Some of the highlights of the conversation included the former first lady’s thoughts on President Donald Trump’s inauguration as the Obamas prepared to leave the White House, the role she played during the 2008 election, her difficulty settling in as “the spouse” to the president, how she described her White House garden as a “subversive act” to garner trust with the public and her upcoming memoir. Of course Givhan also wrote about what Obama was wearing … after all, she is a fashion critic.

But following the publication of the article, according to Page Six, BET demanded Givhan leave the conference early amid claims that she had violated a “sacred space” by publishing the content of the conversation.

They also canceled a panel discussion that Givhan initially had been asked to moderate.

However, Page Six noted that BET’s claim that Obama’s discussion was “private” and not intended to be shared with anyone else outside the small gathering in attendance didn’t hold up to scrutiny given the fact that BET itself posted clips from the discussion on its site.

Furthermore, Jarrett also posted those clips on social media and told everyone to “tune in” to the network so they could hear what Obama had to say.

Shortly thereafter, the dispute descended into a sharp back-and-forth on social media between Givhan and others who were irked at what she had done, as can be seen on Givhan’s Twitter feed.

Several of her critics asserted that the conversation had been “off-the-record” — an assertion Givhan flatly denied — and one user claimed the reporter had “violated a sacred trust” between black women.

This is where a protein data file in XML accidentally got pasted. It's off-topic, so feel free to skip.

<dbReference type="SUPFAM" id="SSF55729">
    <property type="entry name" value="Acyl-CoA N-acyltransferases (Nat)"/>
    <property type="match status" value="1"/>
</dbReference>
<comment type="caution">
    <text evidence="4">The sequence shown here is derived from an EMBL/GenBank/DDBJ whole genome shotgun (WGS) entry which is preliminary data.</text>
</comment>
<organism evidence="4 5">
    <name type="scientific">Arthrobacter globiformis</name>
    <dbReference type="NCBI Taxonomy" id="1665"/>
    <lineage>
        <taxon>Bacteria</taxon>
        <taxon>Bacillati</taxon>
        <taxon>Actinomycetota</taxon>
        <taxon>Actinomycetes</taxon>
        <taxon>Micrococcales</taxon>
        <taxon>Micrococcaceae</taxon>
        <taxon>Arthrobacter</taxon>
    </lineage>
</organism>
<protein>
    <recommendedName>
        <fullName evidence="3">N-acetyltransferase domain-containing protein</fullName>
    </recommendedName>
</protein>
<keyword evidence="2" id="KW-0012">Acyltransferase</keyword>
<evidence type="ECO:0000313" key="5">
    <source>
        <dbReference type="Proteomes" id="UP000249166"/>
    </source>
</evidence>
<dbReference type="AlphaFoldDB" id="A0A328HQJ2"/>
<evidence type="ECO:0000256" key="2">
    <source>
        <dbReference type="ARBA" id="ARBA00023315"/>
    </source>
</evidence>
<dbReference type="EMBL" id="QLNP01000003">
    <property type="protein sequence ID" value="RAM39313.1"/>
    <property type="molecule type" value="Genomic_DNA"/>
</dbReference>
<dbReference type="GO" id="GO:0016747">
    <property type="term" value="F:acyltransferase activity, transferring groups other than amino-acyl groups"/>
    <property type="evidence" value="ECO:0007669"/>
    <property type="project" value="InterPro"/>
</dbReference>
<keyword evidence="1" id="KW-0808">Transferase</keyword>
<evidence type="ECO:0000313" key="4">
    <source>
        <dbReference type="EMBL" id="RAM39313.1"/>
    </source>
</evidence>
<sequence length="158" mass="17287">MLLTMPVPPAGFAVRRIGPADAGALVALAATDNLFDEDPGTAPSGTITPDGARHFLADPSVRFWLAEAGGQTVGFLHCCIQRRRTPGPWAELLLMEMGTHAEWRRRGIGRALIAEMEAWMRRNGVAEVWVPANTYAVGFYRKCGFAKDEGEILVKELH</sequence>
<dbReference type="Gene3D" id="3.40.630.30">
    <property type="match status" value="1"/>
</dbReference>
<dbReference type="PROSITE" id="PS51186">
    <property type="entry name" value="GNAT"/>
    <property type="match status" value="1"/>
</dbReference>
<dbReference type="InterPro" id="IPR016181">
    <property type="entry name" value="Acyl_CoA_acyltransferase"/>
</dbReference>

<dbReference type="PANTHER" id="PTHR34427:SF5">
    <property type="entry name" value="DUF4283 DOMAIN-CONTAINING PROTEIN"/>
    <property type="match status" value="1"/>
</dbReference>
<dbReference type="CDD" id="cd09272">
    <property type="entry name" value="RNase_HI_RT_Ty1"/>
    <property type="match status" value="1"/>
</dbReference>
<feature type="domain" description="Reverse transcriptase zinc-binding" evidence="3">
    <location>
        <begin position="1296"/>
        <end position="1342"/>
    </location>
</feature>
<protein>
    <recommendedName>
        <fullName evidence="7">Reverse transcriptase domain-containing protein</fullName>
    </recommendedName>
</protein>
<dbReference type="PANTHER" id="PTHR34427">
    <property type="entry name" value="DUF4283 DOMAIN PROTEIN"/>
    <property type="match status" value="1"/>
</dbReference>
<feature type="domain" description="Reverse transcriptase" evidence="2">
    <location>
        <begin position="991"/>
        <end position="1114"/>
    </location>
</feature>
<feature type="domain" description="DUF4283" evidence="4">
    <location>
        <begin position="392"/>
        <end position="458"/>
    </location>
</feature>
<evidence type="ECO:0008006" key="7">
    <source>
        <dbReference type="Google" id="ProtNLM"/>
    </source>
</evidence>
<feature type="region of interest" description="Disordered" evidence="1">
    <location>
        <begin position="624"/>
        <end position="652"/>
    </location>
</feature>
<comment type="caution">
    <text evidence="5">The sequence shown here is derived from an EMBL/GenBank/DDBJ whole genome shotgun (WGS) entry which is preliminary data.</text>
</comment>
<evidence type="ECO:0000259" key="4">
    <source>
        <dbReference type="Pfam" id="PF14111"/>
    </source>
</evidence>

Another said what she had done was a “complete violation of journalistic ethics and Black girl code, all at once,” while still another asserted through a hashtag that Givhan was “#notoneofus,” as if she were being banished from the exclusive realm of accepted professional black women.

For their part, a BET representative told Page Six that Givhan had been “invited as a guest (not working press) to moderate a fashion panel,” and noted that her travel and lodging expenses had been paid for by the network.

“She was made aware that it was an intimate conversation in a sacred space of sisterhood and fellowship,” the rep added.

Neither Givhan nor representatives for Obama responded to requests for comment on the report from Page Six.

If the WaPo reporter really was instructed ahead of time that the conversation between Obama and Jarrett was “off the record” and a private affair, but published anyway, then BET was justified in booting her from the remainder of the conference — though the mean-spirited commentary she received on social media still crossed the line.

But if Givhan received no prior warning on the matter — and given the fact that BET itself published the conversation later — then this is just a major display of hypocrisy and unnecessary infighting.

What do you think?